What Might Have Been
After I-695 made the MVET (Motor Vehicle Excise Tax) illegal in Washington State, most all transit agencies saw a severe decline in their budgets. This post looks at the potential service cuts that Ben Franklin Transit would have made if voters didn’t approve an increase of 0.3% to the transit sales tax in 2002.
1986 Guide to Summer Fun
In the mid to late 1980’s, Ben Franklin Transit partnered with the Parks and Recreation departments in Kennewick, Pasco, and Richland to put out an activity guide each summer. Perhaps of most interest was the complete system map included in each guide, including separate maps for each of the three cities.
“Transit cat grabs attention, mice”
When Ben Franklin Transit moved into their new base facility in the Richland Y area, a female “employee” named Ben came along for the move. Learn more about this unique part of Ben Franklin Transit’s history.
Every now and then, a new proposal for a downtown transit circulator comes up in Yakima. Most recent was the idea of reintroducing streetcar service on Yakima Avenue using the heritage streetcars currently owned by Yakima Valley Trolleys. In the past, there’s even been proposals to add new lines just about everywhere in the city, from the former mill site just northeast of downtown or the SunDome at the Yakima County Fairgrounds, or even a proposal to run a commuter-service along the line between Selah and Yakima. Usually with downtown circulator proposals, most cities propose running them with “replica trolley” buses, and Yakima was no exception to that trend when they tried it in the early 1990’s.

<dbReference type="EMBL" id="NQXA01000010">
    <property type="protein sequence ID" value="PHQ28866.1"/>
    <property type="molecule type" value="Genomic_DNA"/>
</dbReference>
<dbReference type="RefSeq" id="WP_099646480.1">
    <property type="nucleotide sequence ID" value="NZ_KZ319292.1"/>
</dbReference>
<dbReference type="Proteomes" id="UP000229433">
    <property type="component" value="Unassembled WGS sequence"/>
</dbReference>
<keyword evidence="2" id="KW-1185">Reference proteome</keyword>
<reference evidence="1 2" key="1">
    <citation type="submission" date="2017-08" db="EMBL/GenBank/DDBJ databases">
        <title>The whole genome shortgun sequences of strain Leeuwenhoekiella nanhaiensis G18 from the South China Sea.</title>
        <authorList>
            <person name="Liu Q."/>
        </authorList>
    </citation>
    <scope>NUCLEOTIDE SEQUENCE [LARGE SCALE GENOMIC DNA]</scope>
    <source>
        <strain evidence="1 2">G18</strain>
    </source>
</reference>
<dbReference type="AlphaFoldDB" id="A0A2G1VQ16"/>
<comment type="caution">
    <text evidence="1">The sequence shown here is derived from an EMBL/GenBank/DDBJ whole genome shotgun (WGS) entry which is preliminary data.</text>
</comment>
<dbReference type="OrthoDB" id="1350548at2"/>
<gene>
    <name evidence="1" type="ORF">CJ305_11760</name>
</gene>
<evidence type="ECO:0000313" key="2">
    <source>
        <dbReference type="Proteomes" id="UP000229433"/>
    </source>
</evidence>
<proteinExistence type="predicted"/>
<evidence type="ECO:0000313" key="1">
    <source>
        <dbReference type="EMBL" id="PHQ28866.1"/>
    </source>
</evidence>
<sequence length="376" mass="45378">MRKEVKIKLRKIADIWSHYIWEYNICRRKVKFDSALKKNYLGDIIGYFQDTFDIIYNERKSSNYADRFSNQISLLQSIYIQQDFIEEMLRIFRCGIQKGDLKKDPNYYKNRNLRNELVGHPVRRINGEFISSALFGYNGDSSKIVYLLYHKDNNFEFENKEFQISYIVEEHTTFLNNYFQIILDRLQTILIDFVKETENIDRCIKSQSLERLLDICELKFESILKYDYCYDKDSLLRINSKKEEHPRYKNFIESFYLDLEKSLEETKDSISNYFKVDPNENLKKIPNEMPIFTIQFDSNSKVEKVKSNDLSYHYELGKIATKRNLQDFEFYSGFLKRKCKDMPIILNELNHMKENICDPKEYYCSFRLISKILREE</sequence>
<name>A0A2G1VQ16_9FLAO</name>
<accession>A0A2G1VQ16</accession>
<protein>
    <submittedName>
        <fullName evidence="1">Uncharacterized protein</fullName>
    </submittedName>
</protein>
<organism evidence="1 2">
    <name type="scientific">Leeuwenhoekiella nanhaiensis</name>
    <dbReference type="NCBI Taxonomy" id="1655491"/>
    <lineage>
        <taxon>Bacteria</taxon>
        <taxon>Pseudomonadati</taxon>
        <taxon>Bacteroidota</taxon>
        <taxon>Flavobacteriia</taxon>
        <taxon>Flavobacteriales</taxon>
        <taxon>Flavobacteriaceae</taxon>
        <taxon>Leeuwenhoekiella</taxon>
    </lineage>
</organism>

Starting operations in the first week of June 1991, the trolleys ran on two routes in Downtown Yakima. One route served Yakima Avenue directly, while the other weaved along side streets in the area connecting riders to the main shopping destinations on Yakima Avenue. To start the service, the city spent $109,000 each on four new “replica trolley” buses, along with an additional $60,000 to promote the service to residents and visitors. Unlike conventional Yakima Transit routes, the bus operators on the trolley service had special uniforms that among other things included a derby hat and a bowtie. The service charged no fares, and riders could hop on and off at multiple stops along Yakima Avenue, along with stops at parking lots near the downtown shopping areas.
Of course, the service was not without controversy. Originally backed with unanimous support from the city council, it quickly became a lightning rod for criticism. Residents questioned why the city was spending nearly $400,000 just to operate the service for the first year when Yakima Transit routes already ran in the area, and merchants outside of downtown were upset about the “favoritism” the city was showing to downtown merchants with the service. Support for the trolley service started to erode soon after that.